Layered Region in Gale Crater
Layered Region in Gale Crater
PSP_003176_1745  Science Theme: Geologic Contacts/Stratigraphy


This observation shows a portion of the Gale Crater floor. Gale Crater is approximately 150 kilometers in diameter, located in Elysium Planitia, sitting near the dichotomy boundary between the Martian southern highlands and northern lowlands.

The subimage shows several light-toned layers (952 x 955; 1 MB). The origin of the sediments composing the layers is unknown and could have included deposition in an ancient flood or lake or the deposition of windblown particles such as dust or volcanic ash. The relatively uniform character of the layers and the manner of erosion suggests that the sediments are fine-grained.

The paucity of impact craters indicates that the layered deposits are either very young or that erosion has removed evidence of past cratering. Wind erosion, in particular, has modified the layers creating relatively sharp edges and rounded depressions. In general, the fact that layers are found on isolated mounds indicates that some process has eroded an originally more extensive, layered deposit. Large dunes are also visible in the lower portion of the subimage.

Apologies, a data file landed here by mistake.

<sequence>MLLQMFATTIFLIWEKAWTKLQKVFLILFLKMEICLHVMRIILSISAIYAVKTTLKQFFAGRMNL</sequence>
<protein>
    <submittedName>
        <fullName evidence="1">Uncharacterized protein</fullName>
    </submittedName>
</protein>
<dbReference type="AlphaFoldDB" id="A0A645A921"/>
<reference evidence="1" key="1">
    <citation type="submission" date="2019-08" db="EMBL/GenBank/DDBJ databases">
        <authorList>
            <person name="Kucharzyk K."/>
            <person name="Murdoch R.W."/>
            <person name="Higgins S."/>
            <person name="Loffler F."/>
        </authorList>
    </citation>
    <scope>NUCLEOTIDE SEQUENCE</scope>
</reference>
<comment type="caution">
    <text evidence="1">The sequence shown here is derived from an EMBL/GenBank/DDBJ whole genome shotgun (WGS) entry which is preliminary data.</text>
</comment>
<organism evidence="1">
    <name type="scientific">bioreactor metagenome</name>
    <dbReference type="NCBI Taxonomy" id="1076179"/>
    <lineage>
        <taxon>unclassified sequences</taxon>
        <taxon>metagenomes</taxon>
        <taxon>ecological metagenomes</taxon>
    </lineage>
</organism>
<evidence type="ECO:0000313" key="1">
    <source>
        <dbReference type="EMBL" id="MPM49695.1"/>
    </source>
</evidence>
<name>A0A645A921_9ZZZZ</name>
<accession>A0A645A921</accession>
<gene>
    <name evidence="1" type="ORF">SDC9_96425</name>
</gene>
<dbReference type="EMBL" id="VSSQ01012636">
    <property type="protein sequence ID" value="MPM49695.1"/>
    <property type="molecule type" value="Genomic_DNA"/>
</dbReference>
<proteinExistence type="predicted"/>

Written by: Maria Banks  (10 October 2007)

This is a stereo pair with PSP_002464_1745.
Acquisition date
31 March 2007

Local Mars time

Latitude (centered)

Longitude (East)

Spacecraft altitude
266.8 km (165.8 miles)

Original image scale range
29.0 cm/pixel (with 1 x 1 binning) so objects ~87 cm across are resolved

Map projected scale
25 cm/pixel and North is up

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Emission angle

Phase angle

Solar incidence angle
53°, with the Sun about 37° above the horizon

Solar longitude
210.6°, Northern Autumn

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North azimuth:  96°
Sub-solar azimuth:  353.1°
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NASA’s Jet Propulsion Laboratory, a division of the California Institute of Technology in Pasadena, Calif., manages the Mars Reconnaissance Orbiter for NASA’s Science Mission Directorate, Washington. The HiRISE camera was built by Ball Aerospace and Technology Corporation and is operated by the University of Arizona.